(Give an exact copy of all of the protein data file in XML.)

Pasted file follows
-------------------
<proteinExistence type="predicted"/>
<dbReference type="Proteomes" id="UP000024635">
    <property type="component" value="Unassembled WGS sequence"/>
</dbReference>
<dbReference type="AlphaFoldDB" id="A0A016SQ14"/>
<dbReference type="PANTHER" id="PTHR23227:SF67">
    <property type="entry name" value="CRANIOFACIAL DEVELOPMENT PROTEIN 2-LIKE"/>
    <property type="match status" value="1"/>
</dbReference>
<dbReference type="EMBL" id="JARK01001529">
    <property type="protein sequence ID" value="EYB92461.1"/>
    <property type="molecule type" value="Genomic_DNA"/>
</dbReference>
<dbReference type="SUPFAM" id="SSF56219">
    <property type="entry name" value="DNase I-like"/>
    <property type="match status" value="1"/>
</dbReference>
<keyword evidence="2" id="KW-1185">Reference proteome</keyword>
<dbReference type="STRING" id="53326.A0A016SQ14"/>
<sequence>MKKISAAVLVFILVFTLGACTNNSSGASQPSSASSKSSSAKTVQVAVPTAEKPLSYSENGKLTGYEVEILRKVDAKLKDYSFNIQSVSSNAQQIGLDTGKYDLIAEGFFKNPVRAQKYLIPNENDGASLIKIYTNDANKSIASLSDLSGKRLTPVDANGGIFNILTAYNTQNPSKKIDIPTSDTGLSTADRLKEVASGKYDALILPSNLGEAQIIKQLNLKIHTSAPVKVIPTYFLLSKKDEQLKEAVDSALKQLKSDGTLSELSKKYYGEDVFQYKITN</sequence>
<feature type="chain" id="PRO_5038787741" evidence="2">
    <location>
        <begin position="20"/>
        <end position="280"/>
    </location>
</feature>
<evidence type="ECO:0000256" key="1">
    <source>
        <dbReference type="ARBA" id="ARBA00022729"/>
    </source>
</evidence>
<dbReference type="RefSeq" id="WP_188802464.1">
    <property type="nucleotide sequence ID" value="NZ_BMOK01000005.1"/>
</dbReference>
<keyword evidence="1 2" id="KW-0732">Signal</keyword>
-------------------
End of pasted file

<proteinExistence type="predicted"/>
<dbReference type="Proteomes" id="UP000024635">
    <property type="component" value="Unassembled WGS sequence"/>
</dbReference>
<dbReference type="AlphaFoldDB" id="A0A016SQ14"/>
<dbReference type="PANTHER" id="PTHR23227:SF67">
    <property type="entry name" value="CRANIOFACIAL DEVELOPMENT PROTEIN 2-LIKE"/>
    <property type="match status" value="1"/>
</dbReference>
<dbReference type="EMBL" id="JARK01001529">
    <property type="protein sequence ID" value="EYB92461.1"/>
    <property type="molecule type" value="Genomic_DNA"/>
</dbReference>
<dbReference type="SUPFAM" id="SSF56219">
    <property type="entry name" value="DNase I-like"/>
    <property type="match status" value="1"/>
</dbReference>
<keyword evidence="2" id="KW-1185">Reference proteome</keyword>
<dbReference type="STRING" id="53326.A0A016SQ14"/>
<sequence>MKKISAAVLVFILVFTLGACTNNSSGASQPSSASSKSSSAKTVQVAVPTAEKPLSYSENGKLTGYEVEILRKVDAKLKDYSFNIQSVSSNAQQIGLDTGKYDLIAEGFFKNPVRAQKYLIPNENDGASLIKIYTNDANKSIASLSDLSGKRLTPVDANGGIFNILTAYNTQNPSKKIDIPTSDTGLSTADRLKEVASGKYDALILPSNLGEAQIIKQLNLKIHTSAPVKVIPTYFLLSKKDEQLKEAVDSALKQLKSDGTLSELSKKYYGEDVFQYKITN</sequence>
<feature type="chain" id="PRO_5038787741" evidence="2">
    <location>
        <begin position="20"/>
        <end position="280"/>
    </location>
</feature>
<evidence type="ECO:0000256" key="1">
    <source>
        <dbReference type="ARBA" id="ARBA00022729"/>
    </source>
</evidence>
<dbReference type="RefSeq" id="WP_188802464.1">
    <property type="nucleotide sequence ID" value="NZ_BMOK01000005.1"/>
</dbReference>
<keyword evidence="1 2" id="KW-0732">Signal</keyword>